Gambling Czar Abduction Mystery


No comments

Nickels and Dimes CR 72 dpi SM

1946

Two brothers — Edward P. and George Jones — freely controlled Chicago, Illinois’ policy* racket for 25 years, beginning in the 1920s. As a result, the two raked in money, $10 to $30 million per year, in nickels and dimes, primarily from the Caucasians and African Americans living in slums, which turned the siblings into multimillionaires. In one year alone, income from their operation, that spanned from Ohio to Idaho, was an estimated $4.5 million ($45 million today)!

On a Monday in May 1946, Edward Jones’ chauffeur drove him and his wife and cashier, Frances Myles, to Myles’ home. When the limousine arrived there, two masked men carrying submachine guns appeared, hit and grabbed Jones and tried to capture Myles, but she broke free and ran into her house. The abductors forced Jones in their car and sped away. Jones’ chauffeur and wife followed and a few blocks away, alerted police who then pursued and fired two bullets at the criminals. The gunmen fired back, shattering the squad car’s front window, injuring an officer and, ultimately, getting away.

Days passed.

Some underworld members speculated the kidnappers would hold Jones until he relinquished control of his policy business in the Windy City, or if he refused, murder him. In agreement with that motive, police theorized former Al Capone minions had taken Jones. Their other hypothesis was that ex-cons who’d done time in federal prison with Jones (he served a couple of years for income tax evasion) had snatched him for ransom money. (Jones had been kidnapped twice before but hadn’t reported the incidents to law enforcement officers.)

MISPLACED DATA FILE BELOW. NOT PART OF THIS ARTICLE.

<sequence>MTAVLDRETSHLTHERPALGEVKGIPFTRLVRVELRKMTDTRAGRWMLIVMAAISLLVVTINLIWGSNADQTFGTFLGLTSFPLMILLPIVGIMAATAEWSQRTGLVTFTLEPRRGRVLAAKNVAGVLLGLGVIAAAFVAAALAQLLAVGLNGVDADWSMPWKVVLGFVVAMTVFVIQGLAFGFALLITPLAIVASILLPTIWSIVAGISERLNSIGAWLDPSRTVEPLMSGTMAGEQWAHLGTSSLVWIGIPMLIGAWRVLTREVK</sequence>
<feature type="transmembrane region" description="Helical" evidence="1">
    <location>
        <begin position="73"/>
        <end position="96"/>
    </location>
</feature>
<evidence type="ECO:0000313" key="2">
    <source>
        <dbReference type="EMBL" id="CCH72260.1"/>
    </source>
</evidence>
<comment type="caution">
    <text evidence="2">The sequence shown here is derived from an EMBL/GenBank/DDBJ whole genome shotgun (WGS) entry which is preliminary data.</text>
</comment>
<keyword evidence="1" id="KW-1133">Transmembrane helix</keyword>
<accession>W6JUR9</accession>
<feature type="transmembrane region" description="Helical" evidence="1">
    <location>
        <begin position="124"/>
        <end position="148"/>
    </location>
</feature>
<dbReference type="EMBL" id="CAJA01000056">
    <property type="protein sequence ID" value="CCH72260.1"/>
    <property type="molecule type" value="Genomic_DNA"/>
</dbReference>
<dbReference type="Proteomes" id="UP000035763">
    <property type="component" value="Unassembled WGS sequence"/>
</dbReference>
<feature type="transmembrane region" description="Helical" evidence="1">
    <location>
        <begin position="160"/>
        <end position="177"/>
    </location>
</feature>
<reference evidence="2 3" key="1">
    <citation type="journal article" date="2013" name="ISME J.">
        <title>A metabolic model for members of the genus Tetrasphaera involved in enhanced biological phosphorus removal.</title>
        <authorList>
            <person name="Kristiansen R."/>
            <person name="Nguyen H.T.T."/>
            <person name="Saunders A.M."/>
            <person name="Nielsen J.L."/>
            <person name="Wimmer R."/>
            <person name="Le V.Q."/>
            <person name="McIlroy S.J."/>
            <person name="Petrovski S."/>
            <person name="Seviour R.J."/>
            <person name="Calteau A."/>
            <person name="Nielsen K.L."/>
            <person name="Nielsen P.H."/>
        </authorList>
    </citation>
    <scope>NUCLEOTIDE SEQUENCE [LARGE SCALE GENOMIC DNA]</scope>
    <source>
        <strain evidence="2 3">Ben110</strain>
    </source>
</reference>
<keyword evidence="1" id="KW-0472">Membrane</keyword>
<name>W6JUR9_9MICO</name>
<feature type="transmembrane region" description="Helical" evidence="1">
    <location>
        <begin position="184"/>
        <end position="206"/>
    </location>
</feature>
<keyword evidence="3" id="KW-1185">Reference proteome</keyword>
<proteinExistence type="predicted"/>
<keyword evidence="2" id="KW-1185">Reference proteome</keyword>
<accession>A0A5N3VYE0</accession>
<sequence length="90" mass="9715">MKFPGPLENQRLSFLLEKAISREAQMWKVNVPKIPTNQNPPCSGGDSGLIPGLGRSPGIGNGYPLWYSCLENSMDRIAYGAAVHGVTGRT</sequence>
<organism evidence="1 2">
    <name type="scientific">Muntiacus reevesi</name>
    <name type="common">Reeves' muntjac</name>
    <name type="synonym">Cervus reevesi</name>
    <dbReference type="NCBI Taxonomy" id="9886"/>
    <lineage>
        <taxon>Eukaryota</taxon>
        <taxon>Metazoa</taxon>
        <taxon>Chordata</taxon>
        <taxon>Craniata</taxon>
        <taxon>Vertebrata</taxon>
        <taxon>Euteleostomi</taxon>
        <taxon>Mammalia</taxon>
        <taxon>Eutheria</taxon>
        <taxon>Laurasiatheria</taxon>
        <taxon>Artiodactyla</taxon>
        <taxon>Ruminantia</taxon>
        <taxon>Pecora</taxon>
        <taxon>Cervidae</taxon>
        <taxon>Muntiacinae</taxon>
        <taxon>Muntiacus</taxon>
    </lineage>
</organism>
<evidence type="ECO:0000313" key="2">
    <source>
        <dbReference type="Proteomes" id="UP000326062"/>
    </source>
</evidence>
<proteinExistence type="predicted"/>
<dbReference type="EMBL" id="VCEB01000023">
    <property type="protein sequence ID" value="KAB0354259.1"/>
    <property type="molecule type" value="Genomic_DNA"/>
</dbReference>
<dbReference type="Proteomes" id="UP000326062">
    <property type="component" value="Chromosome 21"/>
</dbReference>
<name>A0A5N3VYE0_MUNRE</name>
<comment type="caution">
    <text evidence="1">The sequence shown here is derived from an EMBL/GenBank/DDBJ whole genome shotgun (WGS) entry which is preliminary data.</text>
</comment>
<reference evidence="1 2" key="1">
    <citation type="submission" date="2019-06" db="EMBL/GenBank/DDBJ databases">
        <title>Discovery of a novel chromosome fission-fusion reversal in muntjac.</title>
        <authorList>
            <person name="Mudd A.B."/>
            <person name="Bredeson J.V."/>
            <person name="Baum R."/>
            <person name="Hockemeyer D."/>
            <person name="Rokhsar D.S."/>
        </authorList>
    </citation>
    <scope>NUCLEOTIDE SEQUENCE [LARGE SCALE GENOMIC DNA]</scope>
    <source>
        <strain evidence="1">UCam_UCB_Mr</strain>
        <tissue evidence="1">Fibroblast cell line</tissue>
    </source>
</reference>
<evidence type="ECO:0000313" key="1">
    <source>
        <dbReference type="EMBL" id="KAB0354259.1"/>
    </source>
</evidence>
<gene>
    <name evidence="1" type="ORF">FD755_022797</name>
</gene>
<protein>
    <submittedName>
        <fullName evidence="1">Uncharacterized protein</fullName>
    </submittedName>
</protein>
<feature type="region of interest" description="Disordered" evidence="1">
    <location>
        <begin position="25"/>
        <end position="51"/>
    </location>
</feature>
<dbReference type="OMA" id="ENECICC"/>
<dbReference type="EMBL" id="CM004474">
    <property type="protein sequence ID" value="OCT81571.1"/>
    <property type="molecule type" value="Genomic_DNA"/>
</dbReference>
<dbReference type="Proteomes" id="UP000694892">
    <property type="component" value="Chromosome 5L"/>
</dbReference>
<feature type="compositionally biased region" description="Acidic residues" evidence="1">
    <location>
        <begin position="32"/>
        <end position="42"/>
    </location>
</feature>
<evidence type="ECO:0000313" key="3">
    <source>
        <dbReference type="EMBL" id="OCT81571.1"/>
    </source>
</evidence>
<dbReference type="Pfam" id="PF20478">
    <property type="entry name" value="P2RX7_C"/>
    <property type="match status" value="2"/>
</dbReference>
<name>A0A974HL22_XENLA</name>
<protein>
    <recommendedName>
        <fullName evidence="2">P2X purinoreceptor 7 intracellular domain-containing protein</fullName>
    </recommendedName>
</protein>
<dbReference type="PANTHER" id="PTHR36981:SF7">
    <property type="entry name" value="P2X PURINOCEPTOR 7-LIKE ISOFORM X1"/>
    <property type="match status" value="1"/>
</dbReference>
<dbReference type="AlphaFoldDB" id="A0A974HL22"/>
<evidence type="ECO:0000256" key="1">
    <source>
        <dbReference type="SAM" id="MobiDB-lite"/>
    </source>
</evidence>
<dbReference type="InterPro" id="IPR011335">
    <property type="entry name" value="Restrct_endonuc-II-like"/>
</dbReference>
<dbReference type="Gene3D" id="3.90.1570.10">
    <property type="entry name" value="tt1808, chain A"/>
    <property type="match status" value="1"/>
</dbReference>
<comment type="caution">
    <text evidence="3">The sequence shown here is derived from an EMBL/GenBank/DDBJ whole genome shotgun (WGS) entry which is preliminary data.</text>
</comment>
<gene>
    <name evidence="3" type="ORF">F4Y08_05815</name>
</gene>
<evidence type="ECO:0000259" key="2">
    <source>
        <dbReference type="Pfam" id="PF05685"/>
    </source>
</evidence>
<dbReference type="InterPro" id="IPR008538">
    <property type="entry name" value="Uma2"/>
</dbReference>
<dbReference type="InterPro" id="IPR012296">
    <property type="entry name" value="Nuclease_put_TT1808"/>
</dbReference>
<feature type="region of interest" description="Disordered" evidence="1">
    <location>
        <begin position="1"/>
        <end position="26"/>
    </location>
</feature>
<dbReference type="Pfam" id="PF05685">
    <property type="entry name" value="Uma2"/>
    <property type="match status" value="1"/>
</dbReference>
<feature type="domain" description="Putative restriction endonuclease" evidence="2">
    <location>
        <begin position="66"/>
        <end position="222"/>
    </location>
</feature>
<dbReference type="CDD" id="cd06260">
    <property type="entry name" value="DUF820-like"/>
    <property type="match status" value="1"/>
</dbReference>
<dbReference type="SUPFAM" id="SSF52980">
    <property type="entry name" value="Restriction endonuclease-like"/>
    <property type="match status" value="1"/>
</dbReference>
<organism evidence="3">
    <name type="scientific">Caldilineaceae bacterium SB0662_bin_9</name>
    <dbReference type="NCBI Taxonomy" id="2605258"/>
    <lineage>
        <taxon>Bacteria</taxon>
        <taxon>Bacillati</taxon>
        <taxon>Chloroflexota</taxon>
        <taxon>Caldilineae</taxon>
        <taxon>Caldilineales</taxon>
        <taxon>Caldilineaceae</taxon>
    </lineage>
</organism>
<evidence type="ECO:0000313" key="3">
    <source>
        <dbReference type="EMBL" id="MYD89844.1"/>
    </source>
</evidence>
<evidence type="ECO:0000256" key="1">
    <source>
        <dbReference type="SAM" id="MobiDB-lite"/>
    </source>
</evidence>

Five days later, Jones was released. He said he’d been blindfolded while held but had been treated well, hadn’t spoken to his captors and couldn’t identify them. A rumor then spread that Jones’ mother and sister had paid $100,000 ($1.2 million today) to free him.

Case Turns Cold
Police, as part of their crime investigation, tried to round up and question the usual suspects, 100 of them including former Capone associates, but the big-time players had disappeared. They included:

• Matt Capone (Al’s brother)
• Ralph “Bottles” Capone (Al’s brother)
• Sam “Golf Bag” Hunt
• Murray “The Camel” Humphreys
• Edward “Red” Meehan
• Anthony “Tough Tony” Capezzio
• Tony “Joe Batters” Accardo

Nothing came of the detectives’ efforts.

After the kidnapping, Jones moved into a 12-room mansion in Mexico City, Mexico, from where he continued to oversee his multistate policy enterprise.

*In policy, also called numbers, players bet on a number they predicted would appear in a specific source on a given day. Originally, operators obtained the winning numbers through lottery drawings but that evolved into using baseball scores, pari-mutuel totals, cattle receipts and other combinations of figures that routinely appeared in the newspaper. Because players could wager nickels and dimes, even those who couldn’t afford even part of a lottery ticket could participate. Therefore, the game became prevalent in poor U.S. neighborhoods.

Sources

Photo from Pond5: “”The Road From Coins” by dbrus

Related posts

Post a Comment